EON-Net v. Flagstar Bancorp (Fed. Cir. 07-1132) (non-precedential)
In 2006, the Washington State district court granted summary judgment of non-infringement in Flagstar’s favor. The court also applied sanctions against the patentee’s attorneys – a NYC class action boutique — for filing the “baseless” litigation. [link]
Sua Sponte Summary Judgment: A summary judgment motion for non-infringement must at least point to “specific ways in which the accused system [does] not meet the claim limitations.” (Exigent Technology). Without at least that threshold level of information, the court must reject such a motion.
Here, the court issued its summary judgment decision on sua sponte grounds (i.e., using grounds that had not been particularly raised in the SJ motion). Because EON did not have an opportunity to respond, the CAFC vacated and remanded.
“The district court should have given Eon-Net an opportunity to fully present its arguments on these issues, even if the district court ultimately would have reached the same conclusion. We have previously held that where a district court construes a patent without following the necessary steps, we should remand the matter for further proceedings so that the district court can follow the appropriate steps.”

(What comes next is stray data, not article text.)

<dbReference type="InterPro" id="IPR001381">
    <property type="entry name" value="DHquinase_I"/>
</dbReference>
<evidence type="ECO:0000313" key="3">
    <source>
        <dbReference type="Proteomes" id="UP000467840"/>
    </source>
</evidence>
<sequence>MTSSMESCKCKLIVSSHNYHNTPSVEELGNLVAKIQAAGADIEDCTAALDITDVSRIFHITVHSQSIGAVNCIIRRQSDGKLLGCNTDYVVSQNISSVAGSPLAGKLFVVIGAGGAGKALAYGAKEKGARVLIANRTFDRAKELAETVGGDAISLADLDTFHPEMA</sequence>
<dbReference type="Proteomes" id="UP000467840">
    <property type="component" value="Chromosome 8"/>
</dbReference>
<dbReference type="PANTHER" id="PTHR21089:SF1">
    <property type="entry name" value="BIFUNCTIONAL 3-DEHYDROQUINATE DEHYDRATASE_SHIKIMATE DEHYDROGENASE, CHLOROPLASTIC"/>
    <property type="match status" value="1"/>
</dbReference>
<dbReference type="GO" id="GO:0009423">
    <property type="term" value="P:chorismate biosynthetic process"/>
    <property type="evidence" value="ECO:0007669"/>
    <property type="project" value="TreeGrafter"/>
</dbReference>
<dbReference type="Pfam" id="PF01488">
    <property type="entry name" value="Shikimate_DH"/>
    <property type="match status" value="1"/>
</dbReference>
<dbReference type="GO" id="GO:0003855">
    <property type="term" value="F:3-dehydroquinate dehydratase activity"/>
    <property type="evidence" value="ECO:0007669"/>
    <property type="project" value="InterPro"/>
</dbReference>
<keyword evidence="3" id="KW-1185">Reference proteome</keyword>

Sanctions: Normally, an attorney is required to perform a “reasonable pre-filing inquiry” that includes an infringement analysis prior to filing a patent infringement complaint. Here, the district court sanctioned Eon’s counsel for not performing such an inquiry.
In a major exception to the inquiry requirement, however, “an attorney may not be sanctioned solely for failing to conduct a reasonable inquiry as long as the complaint is well-founded.” Of course, in patent cases, a patent claim can rarely be deemed unfounded prior to claim construction.
“[W]ithout a full claim construction analysis it is impossible to assess whether Eon-Net’s claim construction was unrealistic.”
Furthermore, the “mere fact” that EON sent identical complaints to dozens of other companies is insufficient to establish that the complaint was filed for a sanctionable “improper purpose.”